Posts Tagged ‘arduino’

A line follower is just like a hello world in robotics. Many have been made and nowadays are based on arduino boards, this time I want to go old school and build this simple line follower from parts on my bin. The DS89C430 is a fast 8051 core variant from Maxim, before the era of arduino these are the microcontrollers that only requires UART connection and do not require a external programmer to load the bootloader because it is loaded with bootloader already from the factory and only a terminal program is required to load the hex file generated from the assembler or compiler.

This line follower consist of 3 TCRT5000 reflective IR sensors that goest to a LM339 quad comparator that gives the microcontroller a high or low signal when a black line is detected or not. A L9110S motor driver module was used to drive the two DC motors in differential drive mode. The whole project is powered by a single 3.7V 18650 battery from an old laptop battery pack. The output is fed to a boost converter based on the classic MC34063 to boost the battery voltage to 5V. The complete schematic is show below.


Schematic Diagram

The whole project is built on a strip board with mixed thru hole and surface mount components depending on what I have on my bin.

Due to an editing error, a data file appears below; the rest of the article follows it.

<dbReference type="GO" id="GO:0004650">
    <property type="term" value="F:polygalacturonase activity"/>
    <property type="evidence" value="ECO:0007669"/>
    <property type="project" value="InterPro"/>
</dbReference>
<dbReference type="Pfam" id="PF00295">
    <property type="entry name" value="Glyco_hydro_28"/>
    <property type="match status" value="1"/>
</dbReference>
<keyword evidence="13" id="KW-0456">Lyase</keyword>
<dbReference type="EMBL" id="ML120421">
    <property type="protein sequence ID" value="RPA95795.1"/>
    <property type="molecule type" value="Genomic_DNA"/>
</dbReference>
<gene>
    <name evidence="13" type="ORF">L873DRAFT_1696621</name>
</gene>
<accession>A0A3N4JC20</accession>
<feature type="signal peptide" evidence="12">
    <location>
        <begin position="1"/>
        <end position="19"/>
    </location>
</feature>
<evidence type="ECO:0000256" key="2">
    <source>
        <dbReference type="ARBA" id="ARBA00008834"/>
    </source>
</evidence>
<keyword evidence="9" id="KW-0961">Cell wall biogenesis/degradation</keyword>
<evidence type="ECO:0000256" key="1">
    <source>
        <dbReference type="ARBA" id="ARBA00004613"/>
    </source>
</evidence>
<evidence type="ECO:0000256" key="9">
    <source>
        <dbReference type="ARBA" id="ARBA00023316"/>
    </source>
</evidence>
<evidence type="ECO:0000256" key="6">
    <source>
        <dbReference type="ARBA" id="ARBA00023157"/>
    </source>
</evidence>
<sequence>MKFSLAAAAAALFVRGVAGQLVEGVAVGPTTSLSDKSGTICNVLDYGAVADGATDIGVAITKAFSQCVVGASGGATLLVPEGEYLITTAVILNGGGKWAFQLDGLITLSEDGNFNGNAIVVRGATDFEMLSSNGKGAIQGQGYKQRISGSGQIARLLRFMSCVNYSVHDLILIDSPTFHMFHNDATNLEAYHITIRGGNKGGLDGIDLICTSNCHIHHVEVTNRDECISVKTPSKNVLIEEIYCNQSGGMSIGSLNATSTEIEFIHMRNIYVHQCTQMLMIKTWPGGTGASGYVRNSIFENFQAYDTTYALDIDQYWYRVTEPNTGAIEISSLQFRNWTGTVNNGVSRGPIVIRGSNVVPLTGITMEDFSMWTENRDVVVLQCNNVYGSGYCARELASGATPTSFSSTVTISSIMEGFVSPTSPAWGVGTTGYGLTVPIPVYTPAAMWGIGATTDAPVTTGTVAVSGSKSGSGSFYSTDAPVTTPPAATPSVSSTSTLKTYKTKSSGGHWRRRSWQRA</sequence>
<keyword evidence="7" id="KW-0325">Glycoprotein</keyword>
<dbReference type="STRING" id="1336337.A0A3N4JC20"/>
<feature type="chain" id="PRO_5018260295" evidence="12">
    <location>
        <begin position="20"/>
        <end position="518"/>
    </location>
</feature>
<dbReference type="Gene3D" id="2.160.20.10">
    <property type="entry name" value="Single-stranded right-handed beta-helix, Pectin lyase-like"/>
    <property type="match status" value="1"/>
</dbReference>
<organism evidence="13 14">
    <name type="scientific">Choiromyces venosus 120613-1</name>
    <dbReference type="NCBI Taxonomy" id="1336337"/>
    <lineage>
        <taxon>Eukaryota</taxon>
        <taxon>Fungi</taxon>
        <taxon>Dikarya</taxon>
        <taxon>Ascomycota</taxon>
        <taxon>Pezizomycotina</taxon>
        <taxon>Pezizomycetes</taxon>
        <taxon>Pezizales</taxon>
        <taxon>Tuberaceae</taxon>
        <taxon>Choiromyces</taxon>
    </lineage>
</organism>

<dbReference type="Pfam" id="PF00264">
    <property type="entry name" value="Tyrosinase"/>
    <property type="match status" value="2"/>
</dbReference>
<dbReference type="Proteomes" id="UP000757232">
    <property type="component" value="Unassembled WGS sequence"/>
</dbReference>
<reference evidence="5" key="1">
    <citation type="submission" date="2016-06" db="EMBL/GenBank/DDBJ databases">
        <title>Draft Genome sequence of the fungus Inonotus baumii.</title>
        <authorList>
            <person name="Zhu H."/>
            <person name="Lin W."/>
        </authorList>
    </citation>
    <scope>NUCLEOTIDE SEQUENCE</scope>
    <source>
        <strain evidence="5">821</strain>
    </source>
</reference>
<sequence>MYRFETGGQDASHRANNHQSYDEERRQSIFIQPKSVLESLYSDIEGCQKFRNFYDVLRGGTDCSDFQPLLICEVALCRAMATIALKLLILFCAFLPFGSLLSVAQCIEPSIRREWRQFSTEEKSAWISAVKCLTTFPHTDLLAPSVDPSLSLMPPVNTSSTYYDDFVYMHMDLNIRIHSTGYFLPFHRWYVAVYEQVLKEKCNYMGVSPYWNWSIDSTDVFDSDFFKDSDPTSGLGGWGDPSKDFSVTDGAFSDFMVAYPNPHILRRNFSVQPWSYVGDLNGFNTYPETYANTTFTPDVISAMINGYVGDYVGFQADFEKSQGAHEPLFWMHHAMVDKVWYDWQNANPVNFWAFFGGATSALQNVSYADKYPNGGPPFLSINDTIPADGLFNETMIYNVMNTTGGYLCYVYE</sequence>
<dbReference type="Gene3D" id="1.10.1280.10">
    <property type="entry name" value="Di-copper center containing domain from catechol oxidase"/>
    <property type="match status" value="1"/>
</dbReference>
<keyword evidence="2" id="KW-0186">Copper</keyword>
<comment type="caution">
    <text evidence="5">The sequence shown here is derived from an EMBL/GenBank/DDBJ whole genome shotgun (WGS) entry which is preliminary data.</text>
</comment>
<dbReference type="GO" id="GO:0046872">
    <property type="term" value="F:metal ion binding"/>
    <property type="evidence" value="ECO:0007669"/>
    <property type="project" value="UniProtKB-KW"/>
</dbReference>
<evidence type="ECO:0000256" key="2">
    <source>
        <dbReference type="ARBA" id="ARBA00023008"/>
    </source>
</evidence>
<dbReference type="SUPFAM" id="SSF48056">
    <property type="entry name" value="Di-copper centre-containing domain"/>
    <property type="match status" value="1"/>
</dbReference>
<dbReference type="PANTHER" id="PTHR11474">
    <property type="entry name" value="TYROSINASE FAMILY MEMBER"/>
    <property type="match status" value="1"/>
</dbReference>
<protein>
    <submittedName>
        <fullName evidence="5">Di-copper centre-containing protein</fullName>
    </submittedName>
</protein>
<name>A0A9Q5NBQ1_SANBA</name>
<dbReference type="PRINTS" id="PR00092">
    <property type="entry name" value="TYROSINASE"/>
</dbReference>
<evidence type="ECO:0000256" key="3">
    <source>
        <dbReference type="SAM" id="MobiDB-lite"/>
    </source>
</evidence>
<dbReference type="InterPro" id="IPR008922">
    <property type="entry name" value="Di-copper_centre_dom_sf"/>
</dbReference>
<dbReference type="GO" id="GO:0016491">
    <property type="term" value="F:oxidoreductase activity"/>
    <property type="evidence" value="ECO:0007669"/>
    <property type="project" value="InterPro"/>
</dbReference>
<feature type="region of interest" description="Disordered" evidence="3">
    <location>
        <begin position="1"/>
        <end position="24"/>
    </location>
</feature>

And now the code! Basically a logic based on its position on the track. One motor is stopped to make a turn. The code is compiled with SDCC.


Voila! a nice line follower that can navigate even a complicated track! See the video demo below

This project was lost, luckily while digging I found a backup file. I am now making this project available for public use. Released as is with no warranties, I am not liable for any harm done to your system. This should be used ONLY FOR EDUCATIONAL PURPOSES. The client file requires .NET Framework 4.0. The arduino sketch was compiled and tested with Arduino IDE 1.0.5 and Gizduino 328 (Arduino clone in the Philippines by e-Gizmo Mechatronics Central). The program for the 8051 was compiled with SDCC.


Connection Diagram:


1. Select the Correct COM Port
2. Connect
3. Load up the Hex file
4. Upload Hex file to your MCU
5. Grab a beer and enjoy!

Click the Link below for the sketch and the client